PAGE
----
The Federal Court of Appeal’s (FCA) recent decision in Teva v. Leo Pharma[1] addresses important issues related to the doctrines of sound prediction and sufficiency. At first instance, Locke J granted Leo Pharma’s application for an order of prohibition, rejecting Teva’s obviousness, utility and sufficiency allegations. Gauthier JA wrote for a unanimous Court of Appeal and dismissed Teva’s appeal.

The patent at issue related to ointment compositions comprising two active ingredients, calcipotriol and a corticosteroid, along with a solvent. The prior art taught that calcipotriol and corticosteroids were both useful for the treatment of psoriasis. However, an instability problem had prevented these ingredients from being formulated together. The claimed compositions overcame that compatibility problem.

The first issue addressed by the FCA relates to the manner by which patentees can establish the elements of the sound prediction test. Teva argued that the Federal Court had before it no evidence of the factual basis or line of reasoning of the inventors, and thus that it was improper to find a sound prediction.

The FCA rejected this argument, holding that patentees are not limited in terms of the evidence that can be used to show the soundness of a prediction. In this case, there was evidence that the inventors could not participate as witnesses. There was also evidence as to the factual basis that the inventors possessed. Further, the patent itself conveyed the inventors’ logic and line of reasoning to the skilled reader. Thus, Teva’s argument failed despite the lack of direct evidence from the inventors as the inventors’ prediction was established and was conveyed to the skilled person through the language of the patent.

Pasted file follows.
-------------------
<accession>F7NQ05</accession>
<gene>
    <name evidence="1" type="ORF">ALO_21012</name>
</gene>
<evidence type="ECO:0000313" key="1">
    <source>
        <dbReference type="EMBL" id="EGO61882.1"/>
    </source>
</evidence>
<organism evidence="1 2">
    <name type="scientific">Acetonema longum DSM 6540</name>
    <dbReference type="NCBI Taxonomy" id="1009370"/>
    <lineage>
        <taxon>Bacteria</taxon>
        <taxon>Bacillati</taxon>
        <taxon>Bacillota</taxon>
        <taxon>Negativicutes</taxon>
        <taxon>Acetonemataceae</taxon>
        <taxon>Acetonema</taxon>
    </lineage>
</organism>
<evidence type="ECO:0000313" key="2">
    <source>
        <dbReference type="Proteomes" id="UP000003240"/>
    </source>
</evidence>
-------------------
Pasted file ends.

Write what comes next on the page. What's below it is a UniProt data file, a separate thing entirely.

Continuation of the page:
Sufficiency – Trial and Error Experimentation

The most substantive of Teva’s insufficiency arguments was that there was a particular order of adding the different components of the composition that must be followed in order to make the desired ointment. Teva argued that the patent was insufficient as the failure to describe this mixing order was a failure to describe an essential element of the invention.

Locke J had disposed of this argument in the Federal Court by finding that processes for making ointments were well-known at the relevant time, and that a skilled person could make the claimed compositions with their common general knowledge and possibly the use of some trial and error experimentation. Teva objected to the use of “trial and error” experimentation in Locke J’s analysis on the basis of the Viagra[2] decision’s “minor research project” language. Teva argued that the SCC in Viagra overturned the law that non-inventive trial and error experimentation could be used in establishing enablement.

The FCA dismissed Teva’s argument, distinguishing Viagra. Viagra was said to relate to a failure to disclose the “invention itself”, whereas this case related to the second aspect of sufficiency, namely, the requirement that a skilled person be able to put the invention into practice (enablement). The FCA held that the longstanding law that non-inventive trial and error experimentation is permissible in considering enablement was correct and was properly applied in the Court below.